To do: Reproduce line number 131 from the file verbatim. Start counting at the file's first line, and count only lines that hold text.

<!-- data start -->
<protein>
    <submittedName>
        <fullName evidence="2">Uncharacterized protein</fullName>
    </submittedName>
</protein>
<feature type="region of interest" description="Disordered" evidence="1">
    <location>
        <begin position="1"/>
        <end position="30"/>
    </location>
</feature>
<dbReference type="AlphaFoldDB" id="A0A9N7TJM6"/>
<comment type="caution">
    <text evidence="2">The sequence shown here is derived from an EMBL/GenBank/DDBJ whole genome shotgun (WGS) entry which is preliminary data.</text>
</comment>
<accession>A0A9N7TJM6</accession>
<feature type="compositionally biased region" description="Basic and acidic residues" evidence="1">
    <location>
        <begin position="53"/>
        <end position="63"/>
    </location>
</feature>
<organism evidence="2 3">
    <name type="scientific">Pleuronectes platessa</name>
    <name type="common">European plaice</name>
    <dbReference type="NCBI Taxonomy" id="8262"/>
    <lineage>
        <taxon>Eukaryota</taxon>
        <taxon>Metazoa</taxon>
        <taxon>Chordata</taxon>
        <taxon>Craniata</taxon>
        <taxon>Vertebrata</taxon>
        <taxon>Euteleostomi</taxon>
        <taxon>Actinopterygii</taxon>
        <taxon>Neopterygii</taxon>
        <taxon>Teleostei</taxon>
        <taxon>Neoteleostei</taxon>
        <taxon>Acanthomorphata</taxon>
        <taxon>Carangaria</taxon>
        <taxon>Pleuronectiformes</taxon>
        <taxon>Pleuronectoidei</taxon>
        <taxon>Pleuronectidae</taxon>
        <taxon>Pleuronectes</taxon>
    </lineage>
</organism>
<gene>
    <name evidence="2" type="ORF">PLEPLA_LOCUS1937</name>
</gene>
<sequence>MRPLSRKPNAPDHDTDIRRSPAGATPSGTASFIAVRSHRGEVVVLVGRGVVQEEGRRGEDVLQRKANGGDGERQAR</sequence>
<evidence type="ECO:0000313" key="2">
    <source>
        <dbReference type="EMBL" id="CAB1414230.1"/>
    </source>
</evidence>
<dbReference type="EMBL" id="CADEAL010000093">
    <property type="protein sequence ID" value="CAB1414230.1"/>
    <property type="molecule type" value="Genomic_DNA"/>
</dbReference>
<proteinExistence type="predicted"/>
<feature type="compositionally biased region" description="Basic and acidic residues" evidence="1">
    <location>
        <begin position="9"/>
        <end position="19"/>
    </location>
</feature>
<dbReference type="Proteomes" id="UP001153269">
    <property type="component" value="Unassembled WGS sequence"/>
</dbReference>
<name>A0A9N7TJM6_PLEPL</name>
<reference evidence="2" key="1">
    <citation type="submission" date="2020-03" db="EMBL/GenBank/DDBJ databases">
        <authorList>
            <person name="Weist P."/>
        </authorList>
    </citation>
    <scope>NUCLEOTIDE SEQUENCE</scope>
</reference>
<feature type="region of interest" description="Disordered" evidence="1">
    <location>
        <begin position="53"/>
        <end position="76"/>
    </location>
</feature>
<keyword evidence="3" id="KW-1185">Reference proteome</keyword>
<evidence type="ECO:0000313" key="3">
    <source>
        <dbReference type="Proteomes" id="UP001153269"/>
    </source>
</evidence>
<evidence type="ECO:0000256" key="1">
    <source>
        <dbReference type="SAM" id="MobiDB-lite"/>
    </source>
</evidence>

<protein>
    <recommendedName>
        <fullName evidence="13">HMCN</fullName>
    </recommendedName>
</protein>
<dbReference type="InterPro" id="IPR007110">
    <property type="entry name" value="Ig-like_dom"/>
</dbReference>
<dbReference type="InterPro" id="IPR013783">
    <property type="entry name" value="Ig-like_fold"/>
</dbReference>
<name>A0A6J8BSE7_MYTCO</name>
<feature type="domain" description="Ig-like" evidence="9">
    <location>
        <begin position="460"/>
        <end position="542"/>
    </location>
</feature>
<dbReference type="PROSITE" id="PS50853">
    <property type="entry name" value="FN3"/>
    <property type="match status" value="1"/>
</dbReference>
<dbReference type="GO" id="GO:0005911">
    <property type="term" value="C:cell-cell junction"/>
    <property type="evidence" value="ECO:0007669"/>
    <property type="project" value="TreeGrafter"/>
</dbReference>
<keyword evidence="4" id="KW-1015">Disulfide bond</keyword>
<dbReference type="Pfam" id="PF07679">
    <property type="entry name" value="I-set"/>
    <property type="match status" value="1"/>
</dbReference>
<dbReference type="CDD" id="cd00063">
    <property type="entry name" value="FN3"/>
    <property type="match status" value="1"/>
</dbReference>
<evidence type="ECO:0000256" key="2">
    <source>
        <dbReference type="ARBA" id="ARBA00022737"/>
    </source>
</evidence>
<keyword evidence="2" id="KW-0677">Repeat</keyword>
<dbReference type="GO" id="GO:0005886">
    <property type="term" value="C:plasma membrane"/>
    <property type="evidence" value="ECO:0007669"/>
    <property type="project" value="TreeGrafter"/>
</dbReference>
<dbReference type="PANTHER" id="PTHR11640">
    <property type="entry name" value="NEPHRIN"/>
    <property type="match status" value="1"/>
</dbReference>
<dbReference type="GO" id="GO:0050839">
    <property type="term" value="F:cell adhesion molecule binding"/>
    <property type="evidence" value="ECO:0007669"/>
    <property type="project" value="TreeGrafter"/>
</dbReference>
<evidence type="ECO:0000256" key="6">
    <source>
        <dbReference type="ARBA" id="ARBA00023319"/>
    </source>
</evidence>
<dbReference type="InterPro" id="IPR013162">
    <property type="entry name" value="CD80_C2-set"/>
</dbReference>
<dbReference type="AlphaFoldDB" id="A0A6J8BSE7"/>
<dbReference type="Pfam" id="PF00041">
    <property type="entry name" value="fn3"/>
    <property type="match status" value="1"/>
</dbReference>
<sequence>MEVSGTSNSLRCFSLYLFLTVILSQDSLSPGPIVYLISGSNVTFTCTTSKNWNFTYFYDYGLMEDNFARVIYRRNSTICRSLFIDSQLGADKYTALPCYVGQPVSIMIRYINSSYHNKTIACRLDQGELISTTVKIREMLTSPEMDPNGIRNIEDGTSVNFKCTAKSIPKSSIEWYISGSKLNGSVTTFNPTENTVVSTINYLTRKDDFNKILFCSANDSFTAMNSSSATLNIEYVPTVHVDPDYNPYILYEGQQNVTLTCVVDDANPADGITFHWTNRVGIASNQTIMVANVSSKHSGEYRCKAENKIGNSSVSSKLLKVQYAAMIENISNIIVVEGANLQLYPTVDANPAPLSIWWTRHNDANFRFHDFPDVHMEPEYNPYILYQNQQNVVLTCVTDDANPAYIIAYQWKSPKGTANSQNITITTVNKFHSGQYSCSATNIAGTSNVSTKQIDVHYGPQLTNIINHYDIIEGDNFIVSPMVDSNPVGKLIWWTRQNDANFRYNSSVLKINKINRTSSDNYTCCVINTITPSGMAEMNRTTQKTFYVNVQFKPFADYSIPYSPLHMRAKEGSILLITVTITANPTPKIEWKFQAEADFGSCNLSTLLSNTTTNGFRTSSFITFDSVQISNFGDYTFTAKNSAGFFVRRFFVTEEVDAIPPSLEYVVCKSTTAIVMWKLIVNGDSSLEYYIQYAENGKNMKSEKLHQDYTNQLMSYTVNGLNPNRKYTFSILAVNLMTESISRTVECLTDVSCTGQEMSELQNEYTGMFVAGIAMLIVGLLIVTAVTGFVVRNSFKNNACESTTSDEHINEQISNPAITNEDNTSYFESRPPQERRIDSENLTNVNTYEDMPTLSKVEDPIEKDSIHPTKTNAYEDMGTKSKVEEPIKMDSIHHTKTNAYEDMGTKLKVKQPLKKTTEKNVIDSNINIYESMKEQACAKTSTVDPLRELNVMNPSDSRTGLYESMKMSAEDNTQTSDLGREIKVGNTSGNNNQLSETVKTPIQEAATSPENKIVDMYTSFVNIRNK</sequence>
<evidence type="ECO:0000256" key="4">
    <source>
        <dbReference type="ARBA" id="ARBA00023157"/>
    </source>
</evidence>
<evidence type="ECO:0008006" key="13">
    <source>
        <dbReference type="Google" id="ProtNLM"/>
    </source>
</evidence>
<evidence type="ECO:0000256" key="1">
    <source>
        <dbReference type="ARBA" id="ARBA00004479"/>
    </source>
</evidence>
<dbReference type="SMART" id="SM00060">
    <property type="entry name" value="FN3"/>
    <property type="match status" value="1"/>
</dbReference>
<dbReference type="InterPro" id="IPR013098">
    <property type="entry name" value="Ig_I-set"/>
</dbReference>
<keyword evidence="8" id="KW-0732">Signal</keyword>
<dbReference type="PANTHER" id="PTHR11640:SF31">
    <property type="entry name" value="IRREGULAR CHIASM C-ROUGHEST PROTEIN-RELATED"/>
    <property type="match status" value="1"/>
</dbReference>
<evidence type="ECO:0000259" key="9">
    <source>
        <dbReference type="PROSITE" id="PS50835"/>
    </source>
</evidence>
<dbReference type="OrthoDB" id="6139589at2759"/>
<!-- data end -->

<evidence type="ECO:0000256" key="2">